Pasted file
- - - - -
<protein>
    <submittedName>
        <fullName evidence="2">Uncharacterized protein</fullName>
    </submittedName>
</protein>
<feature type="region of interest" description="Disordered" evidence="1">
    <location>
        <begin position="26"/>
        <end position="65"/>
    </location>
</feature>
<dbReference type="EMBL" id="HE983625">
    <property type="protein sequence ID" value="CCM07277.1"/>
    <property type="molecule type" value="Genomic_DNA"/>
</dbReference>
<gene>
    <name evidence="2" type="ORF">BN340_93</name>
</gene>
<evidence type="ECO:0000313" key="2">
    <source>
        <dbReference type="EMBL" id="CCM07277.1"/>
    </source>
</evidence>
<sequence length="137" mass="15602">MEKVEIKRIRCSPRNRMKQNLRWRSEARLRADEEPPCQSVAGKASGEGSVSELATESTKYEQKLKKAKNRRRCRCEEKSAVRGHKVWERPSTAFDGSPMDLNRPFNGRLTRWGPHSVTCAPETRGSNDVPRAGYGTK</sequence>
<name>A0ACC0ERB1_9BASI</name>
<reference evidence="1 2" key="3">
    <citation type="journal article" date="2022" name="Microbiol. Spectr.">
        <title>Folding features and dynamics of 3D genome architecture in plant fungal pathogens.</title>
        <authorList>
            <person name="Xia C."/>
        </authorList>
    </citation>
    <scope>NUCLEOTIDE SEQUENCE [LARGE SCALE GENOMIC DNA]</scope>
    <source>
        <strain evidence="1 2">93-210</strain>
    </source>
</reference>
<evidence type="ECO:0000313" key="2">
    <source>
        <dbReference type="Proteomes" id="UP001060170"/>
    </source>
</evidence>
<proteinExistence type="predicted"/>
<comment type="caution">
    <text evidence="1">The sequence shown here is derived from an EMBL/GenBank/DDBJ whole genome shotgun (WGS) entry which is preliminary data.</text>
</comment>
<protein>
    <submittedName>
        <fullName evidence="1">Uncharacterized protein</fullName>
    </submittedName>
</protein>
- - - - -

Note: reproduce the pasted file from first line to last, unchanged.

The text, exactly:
<protein>
    <submittedName>
        <fullName evidence="2">Uncharacterized protein</fullName>
    </submittedName>
</protein>
<feature type="region of interest" description="Disordered" evidence="1">
    <location>
        <begin position="26"/>
        <end position="65"/>
    </location>
</feature>
<dbReference type="EMBL" id="HE983625">
    <property type="protein sequence ID" value="CCM07277.1"/>
    <property type="molecule type" value="Genomic_DNA"/>
</dbReference>
<gene>
    <name evidence="2" type="ORF">BN340_93</name>
</gene>
<evidence type="ECO:0000313" key="2">
    <source>
        <dbReference type="EMBL" id="CCM07277.1"/>
    </source>
</evidence>
<sequence length="137" mass="15602">MEKVEIKRIRCSPRNRMKQNLRWRSEARLRADEEPPCQSVAGKASGEGSVSELATESTKYEQKLKKAKNRRRCRCEEKSAVRGHKVWERPSTAFDGSPMDLNRPFNGRLTRWGPHSVTCAPETRGSNDVPRAGYGTK</sequence>
<name>A0ACC0ERB1_9BASI</name>
<reference evidence="1 2" key="3">
    <citation type="journal article" date="2022" name="Microbiol. Spectr.">
        <title>Folding features and dynamics of 3D genome architecture in plant fungal pathogens.</title>
        <authorList>
            <person name="Xia C."/>
        </authorList>
    </citation>
    <scope>NUCLEOTIDE SEQUENCE [LARGE SCALE GENOMIC DNA]</scope>
    <source>
        <strain evidence="1 2">93-210</strain>
    </source>
</reference>
<evidence type="ECO:0000313" key="2">
    <source>
        <dbReference type="Proteomes" id="UP001060170"/>
    </source>
</evidence>
<proteinExistence type="predicted"/>
<comment type="caution">
    <text evidence="1">The sequence shown here is derived from an EMBL/GenBank/DDBJ whole genome shotgun (WGS) entry which is preliminary data.</text>
</comment>
<protein>
    <submittedName>
        <fullName evidence="1">Uncharacterized protein</fullName>
    </submittedName>
</protein>